Are dairy products actually bad for us?
Dairy products have gotten a bad reputation and have been blamed for everything from weight gain to bone injuries. Some sources even claim that humans should never, ever
drink milk or consume dairy.
How true are these claims, though? Keep reading to find out why dairy has gotten such a bad reputation.
Does dairy make you gain weight?
One reason that milk and other dairy products have gotten a bad reputation is due to their high fat content. Let’s set something straight: fat, specifically saturated fat, is not bad for us
Healthy bodies need healthy fats to function, so don’t avoid foods purely based on their fat content.
There are even studies
that have found that drinking 2 percent or full-fat milk caused participants to gain less weight than their skim milk drinking counterparts. Of course, eating anything in excess can cause weight gain and have negative consequences on health. The key is moderation.
Does dairy cause acne?
There have been a number of studies regarding diet and its role in causing acne, and one study in particular
found that “dairy ingestion appears to be weakly associated with acne.” Don’t immediately nix all dairy products from your diet, though. As with all food, reactions are always very individual. If you don’t see an increase in acne when you consume dairy, you likely shouldn’t worry. It is best to talk with your dermatologist and see what he or she recommends. Trial and error is a good way to determine if dairy has any effects on your skin. If you notice that breakouts pop up when you consume more dairy, try reducing consumption to see if there’s a difference.
Does dairy improve bone health?
Calcium is vital for bone health, but experts haven’t reached a unified consensus on whether dairy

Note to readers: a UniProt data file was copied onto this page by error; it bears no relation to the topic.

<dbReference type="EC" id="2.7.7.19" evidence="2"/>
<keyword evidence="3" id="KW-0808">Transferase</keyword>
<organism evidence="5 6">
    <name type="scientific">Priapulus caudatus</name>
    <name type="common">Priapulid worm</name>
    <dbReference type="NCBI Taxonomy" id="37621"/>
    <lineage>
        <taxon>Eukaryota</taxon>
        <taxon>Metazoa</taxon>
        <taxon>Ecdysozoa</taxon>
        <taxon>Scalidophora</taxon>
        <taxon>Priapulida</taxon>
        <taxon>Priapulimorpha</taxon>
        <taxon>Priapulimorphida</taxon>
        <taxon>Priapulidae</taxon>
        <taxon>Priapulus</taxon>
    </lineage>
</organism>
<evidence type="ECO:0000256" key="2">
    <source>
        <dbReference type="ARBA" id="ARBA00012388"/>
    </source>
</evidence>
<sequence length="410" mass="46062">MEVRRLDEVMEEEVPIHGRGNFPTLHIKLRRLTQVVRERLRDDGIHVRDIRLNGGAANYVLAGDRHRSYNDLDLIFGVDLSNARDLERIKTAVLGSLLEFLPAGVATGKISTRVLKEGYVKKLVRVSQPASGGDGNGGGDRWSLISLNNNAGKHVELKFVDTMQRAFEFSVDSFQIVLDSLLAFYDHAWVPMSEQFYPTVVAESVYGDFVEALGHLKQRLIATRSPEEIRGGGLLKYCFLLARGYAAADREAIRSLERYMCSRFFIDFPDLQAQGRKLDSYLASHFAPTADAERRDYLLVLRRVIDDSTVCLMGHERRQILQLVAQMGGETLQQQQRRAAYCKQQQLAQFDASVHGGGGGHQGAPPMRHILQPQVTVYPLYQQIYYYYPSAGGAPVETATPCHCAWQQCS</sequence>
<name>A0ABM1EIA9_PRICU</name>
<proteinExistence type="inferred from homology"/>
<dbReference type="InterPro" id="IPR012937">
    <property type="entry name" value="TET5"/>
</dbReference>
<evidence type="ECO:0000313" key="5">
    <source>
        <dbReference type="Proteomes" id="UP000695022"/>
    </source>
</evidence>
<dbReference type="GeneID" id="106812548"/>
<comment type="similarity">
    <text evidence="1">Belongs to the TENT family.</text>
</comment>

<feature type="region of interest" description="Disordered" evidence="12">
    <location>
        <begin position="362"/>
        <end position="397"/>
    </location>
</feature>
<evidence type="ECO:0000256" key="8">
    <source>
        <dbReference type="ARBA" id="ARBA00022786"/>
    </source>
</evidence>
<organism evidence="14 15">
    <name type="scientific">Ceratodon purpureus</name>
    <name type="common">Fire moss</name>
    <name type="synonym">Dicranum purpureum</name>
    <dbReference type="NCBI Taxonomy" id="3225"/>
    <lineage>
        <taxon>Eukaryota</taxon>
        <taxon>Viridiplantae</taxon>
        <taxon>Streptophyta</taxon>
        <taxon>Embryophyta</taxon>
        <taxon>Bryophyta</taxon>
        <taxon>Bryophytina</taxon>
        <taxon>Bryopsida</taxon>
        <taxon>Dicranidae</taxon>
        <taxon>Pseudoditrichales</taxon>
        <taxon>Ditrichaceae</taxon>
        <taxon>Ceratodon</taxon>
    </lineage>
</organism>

is the best food group to give us that calcium to keep our bones strong. The research has gone both for and against dairy, but the overall takeaway seems to be that milk and other dairy products are beneficial for our bones (and so are other forms of calcium like leafy greens).
Three servings of dairy
per day will provide adults with all of their daily calcium needs, so feel free to have that yogurt. Regular exercise also helps slow down bone loss, so staying active is just as important as getting lots of dairy and other forms of calcium to keep bones healthy.
Humans aren’t equipped to drink milk beyond infancy, right?
Breast milk (or formula) is the first food that humans consume and some experts point out that all mammals are weaned off of milk from an early age as a justification to not consume any milk products after that age. While it is true that all mammals wean young, experts also acknowledge that dairy products are a convenient source of vital nutrients like calcium, Vitamin D, and protein. In fact, several areas of the world show adaptation to milk consumption (like the United States and parts of Europe) while others show higher levels of sensitivity (like Asia and South America).
Further, dairy products with live cultures like yogurt tend to be much easier on our human digestive systems than straight milk. It’s unclear why this might be, but yogurt and yogurt based drinks like kefir have a lower incidence of sensitivity.
There are also differences in human sensitivity to different types of milk. Those with lactose sensitivity are sometimes able to enjoy dairy from goat or sheep milk. Your doctor can help you determine if you have a sensitivity, and whether alternate dairies are a good option.
If calcium is your main concern, dark, leafy greens are another excellent source of this important nutrient.
Should I stop eating dairy?
It’s important to note that the studies about dairy are constantly going back and forth
. And many do not consider complex factors to health. The study that found higher rates of osteoporosis amongst milk drinking nations doesn’t note that these countries also have higher obesity rates, or that individuals living in countries like India (with lower osteoporosis rates) get more Vitamin D from sunlight than the average American, which also positively impacts bone health.
If you enjoy dairy products like milk, cheese, and yogurt (and you aren’t lactose intolerant) feel free to continue eating those foods. Unless dairy makes you ill, there’s no reason not to enjoy it in moderation.